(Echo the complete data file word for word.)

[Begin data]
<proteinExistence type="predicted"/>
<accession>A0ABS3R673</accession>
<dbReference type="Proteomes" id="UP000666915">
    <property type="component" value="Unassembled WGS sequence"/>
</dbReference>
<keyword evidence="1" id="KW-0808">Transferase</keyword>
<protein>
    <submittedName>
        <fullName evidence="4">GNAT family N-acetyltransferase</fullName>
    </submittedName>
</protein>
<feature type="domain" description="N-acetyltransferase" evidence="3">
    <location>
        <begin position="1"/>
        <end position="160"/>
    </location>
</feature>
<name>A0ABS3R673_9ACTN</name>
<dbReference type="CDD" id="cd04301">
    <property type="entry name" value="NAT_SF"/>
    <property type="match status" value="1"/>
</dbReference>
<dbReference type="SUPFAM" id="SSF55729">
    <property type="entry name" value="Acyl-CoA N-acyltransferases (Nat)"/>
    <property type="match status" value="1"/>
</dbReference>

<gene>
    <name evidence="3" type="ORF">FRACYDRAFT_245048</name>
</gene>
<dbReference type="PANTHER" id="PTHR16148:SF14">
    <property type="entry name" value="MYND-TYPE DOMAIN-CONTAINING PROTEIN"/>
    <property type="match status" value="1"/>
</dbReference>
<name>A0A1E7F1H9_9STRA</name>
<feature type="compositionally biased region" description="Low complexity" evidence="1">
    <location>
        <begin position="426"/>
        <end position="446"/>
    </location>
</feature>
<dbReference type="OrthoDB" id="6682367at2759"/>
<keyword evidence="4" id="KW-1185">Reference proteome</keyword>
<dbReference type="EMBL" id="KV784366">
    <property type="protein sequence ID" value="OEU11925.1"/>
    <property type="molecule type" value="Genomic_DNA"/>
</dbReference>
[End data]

<proteinExistence type="predicted"/>
<accession>A0ABS3R673</accession>
<dbReference type="Proteomes" id="UP000666915">
    <property type="component" value="Unassembled WGS sequence"/>
</dbReference>
<keyword evidence="1" id="KW-0808">Transferase</keyword>
<protein>
    <submittedName>
        <fullName evidence="4">GNAT family N-acetyltransferase</fullName>
    </submittedName>
</protein>
<feature type="domain" description="N-acetyltransferase" evidence="3">
    <location>
        <begin position="1"/>
        <end position="160"/>
    </location>
</feature>
<name>A0ABS3R673_9ACTN</name>
<dbReference type="CDD" id="cd04301">
    <property type="entry name" value="NAT_SF"/>
    <property type="match status" value="1"/>
</dbReference>
<dbReference type="SUPFAM" id="SSF55729">
    <property type="entry name" value="Acyl-CoA N-acyltransferases (Nat)"/>
    <property type="match status" value="1"/>
</dbReference>

<gene>
    <name evidence="3" type="ORF">FRACYDRAFT_245048</name>
</gene>
<dbReference type="PANTHER" id="PTHR16148:SF14">
    <property type="entry name" value="MYND-TYPE DOMAIN-CONTAINING PROTEIN"/>
    <property type="match status" value="1"/>
</dbReference>
<name>A0A1E7F1H9_9STRA</name>
<feature type="compositionally biased region" description="Low complexity" evidence="1">
    <location>
        <begin position="426"/>
        <end position="446"/>
    </location>
</feature>
<dbReference type="OrthoDB" id="6682367at2759"/>
<keyword evidence="4" id="KW-1185">Reference proteome</keyword>
<dbReference type="EMBL" id="KV784366">
    <property type="protein sequence ID" value="OEU11925.1"/>
    <property type="molecule type" value="Genomic_DNA"/>
</dbReference>